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More Succession with Bulbs: ‘Katherine Hodgkin’ Iris and Hyacinth ‘L’Innocence’

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Every fall I have more bulbs than I have pots, so every fall I compute the relative blooming time and size of bulbs in an attempt to cram as many bulbs as possible in each pot, and buy as few pots as possible.  Every pot with large bulbs in it has room at the top for small bulbs, if you can work the combinations and the bloom times right. Then you get two shows from the same container.

Hyacinths are big bulbs, buried deep, but I’d always considered them to be so early that there was no point in planting anything in with them. Planting hyacinths with something else was equally problematic: hyacinths are too big to put in with tulips, they’d get in each other’s way.  You can’t put them with lilies, because the lilies will want water later in the season, and the hyacinths need to be dry.  So I just planted hyacinths by themselves.

The older hyacinth varieties I grow perennialize really well for me, so I had a number of pots with open real estate, as it were, if only I could figure out how to use it. In the last few years, I’d been experimenting with more small, early-spring bulbs, and it gradually dawned on me that some of them bloomed significantly before hyacinths. So they could get their flowers out without being overshadowed by looming hyacinth foliage. At least that was what I hoped

The suspense is gone out of this narrative, because the picture at the top of the post shows you it’s working. But the experiment has also unfolded another, unphotographed, secret of succession.

‘Katherine Hodgkins’ came out this year just as Iris danfordiae was fading. Since I’d just planted the I. danfordiae this year, and Katherine Hodgkins is in its second year, they may bloom farther apart next year. (Bulbs tend to come up later in their first season than they do in subsequent years – assuming they last.)

That means I’m making progress in my attempts to line up a couple of months’ worth of irises.  So far, I have Sylvia’s Iris unguicularis  ‘Mary Bernard’, which will bloom in winter, well before Iris danfordiae. ( Iris reticulata might fit between the two.) Then comes ‘Katherine Hodgkin’. I still need to fill in the gaps, never mind sorting out the later-blooming bulbous iris types to keep irises in my garden as long as possible. Meanwhile, I’ll need to work out how to keep them perennial. This is a project that could keep me happy for years.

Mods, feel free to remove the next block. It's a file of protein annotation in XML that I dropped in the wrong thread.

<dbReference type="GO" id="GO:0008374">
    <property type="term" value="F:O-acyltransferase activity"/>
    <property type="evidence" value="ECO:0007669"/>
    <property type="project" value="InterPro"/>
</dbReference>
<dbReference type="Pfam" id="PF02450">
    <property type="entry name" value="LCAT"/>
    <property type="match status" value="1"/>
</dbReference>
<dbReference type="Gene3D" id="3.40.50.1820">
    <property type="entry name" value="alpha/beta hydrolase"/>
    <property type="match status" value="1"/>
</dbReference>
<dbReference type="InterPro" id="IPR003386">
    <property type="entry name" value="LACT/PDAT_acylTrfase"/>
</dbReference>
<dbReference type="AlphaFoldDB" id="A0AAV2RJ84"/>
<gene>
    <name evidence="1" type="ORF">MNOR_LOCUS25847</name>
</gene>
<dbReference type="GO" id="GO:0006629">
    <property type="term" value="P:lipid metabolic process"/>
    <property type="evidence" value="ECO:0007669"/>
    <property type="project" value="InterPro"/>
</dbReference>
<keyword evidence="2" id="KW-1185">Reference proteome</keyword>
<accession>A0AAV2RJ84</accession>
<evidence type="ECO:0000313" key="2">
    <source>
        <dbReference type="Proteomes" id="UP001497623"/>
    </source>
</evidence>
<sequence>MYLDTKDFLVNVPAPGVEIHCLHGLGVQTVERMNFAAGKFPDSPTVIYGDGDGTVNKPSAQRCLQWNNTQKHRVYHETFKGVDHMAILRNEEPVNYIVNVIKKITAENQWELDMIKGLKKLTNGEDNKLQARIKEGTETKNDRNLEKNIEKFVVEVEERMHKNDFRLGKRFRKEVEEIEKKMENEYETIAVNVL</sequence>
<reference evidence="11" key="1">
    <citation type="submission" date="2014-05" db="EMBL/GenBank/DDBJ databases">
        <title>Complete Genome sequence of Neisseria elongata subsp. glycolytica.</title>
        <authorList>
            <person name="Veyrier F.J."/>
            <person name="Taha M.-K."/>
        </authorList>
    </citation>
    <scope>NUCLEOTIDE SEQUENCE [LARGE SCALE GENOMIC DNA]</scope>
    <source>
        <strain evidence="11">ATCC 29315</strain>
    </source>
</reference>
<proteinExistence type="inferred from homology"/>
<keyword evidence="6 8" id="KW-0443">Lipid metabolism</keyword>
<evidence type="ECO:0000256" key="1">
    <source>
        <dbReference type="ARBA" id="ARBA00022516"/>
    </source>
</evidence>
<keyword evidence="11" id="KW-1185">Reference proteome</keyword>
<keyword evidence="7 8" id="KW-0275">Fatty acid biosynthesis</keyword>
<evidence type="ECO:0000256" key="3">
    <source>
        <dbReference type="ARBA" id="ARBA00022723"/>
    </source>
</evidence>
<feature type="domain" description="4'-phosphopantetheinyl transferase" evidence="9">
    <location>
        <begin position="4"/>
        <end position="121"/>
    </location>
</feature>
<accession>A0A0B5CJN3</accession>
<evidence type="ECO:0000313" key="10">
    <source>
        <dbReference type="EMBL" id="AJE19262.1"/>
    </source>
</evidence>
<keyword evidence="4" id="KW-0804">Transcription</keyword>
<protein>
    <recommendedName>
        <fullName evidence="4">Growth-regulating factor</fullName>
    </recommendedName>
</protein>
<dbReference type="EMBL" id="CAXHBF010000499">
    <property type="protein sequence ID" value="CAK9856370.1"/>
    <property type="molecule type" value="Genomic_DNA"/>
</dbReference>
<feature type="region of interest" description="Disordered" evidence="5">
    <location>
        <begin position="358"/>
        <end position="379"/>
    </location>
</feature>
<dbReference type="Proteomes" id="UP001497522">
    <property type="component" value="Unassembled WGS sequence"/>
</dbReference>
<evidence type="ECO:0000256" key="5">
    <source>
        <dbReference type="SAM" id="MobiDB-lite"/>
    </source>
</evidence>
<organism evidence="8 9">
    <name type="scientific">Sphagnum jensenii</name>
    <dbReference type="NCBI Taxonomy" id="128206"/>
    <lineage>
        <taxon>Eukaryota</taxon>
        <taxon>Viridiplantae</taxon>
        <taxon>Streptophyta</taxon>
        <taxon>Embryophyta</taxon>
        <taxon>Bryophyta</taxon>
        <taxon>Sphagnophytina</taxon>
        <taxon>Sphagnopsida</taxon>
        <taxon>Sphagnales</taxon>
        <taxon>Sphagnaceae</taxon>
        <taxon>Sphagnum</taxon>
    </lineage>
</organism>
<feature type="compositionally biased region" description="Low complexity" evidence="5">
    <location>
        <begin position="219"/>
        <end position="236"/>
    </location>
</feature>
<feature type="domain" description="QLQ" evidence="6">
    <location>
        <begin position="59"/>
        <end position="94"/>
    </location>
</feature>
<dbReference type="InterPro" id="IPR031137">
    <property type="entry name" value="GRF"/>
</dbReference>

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{ 7 comments… add one }

  • Grace March 3, 2009, 5:28 pm

    Hi. Thank you for visiting my blog. I love your bulb layering. It’s one of those projects that delays gratification. I bet you’re a copious note-taker. My favorite bulb iris is our native Pacific coast iris. I dug up a clump from a roadside. (I know…I know…but developers have their eyes on it.) I planted them in my sun-drenched rock garden and they’ve done very well. The trick is to leave them alone. I suppose they survive so well in nature for that very reason–no humans to pamper them. :)

    The brugmansia: I’m very lucky to have a nursery nearby that sells small plants cheap. I got two brugmansias last year, about six inches high for about $4.00. The one pictured, I left in the ground under a pile of leaves to see if it will winter over. My dahlias survive just fine every year but this year has been pretty wacky so who knows. Isn’t Catmint fun? I love her and other down under sites.